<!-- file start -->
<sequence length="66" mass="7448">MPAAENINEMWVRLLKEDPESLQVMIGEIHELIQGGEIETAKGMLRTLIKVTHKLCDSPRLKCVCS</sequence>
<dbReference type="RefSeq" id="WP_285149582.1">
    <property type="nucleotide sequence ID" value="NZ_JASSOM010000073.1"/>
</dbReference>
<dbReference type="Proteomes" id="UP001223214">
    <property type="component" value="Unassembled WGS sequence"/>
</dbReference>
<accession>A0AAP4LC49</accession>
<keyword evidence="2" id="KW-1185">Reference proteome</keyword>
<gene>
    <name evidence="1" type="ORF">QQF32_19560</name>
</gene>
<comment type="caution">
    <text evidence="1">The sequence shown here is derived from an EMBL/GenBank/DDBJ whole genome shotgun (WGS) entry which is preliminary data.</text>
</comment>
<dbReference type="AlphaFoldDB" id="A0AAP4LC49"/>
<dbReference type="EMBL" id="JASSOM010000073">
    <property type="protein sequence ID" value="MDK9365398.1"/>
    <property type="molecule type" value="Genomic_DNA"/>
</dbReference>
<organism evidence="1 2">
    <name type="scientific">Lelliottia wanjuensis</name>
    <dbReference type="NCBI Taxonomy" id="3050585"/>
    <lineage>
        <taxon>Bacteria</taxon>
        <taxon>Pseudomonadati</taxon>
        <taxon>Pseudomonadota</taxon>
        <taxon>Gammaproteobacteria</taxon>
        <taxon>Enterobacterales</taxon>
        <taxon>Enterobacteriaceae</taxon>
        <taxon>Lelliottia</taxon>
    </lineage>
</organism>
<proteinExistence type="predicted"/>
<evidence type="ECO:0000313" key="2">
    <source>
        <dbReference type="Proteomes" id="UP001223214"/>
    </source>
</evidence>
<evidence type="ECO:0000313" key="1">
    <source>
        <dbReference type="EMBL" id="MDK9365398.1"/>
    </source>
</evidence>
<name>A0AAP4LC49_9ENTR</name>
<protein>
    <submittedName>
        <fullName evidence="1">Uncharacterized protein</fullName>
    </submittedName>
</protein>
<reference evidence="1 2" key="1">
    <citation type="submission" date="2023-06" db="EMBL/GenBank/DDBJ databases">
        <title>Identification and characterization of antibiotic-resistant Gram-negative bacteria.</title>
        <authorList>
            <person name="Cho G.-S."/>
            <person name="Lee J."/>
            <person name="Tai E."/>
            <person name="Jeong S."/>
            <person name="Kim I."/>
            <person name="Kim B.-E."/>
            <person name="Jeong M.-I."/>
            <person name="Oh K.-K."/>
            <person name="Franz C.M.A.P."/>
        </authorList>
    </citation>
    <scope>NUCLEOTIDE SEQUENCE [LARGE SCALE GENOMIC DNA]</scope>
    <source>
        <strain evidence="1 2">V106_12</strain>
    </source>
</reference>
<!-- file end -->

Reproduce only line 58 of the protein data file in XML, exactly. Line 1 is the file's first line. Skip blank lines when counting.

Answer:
            <person name="Jeong S."/>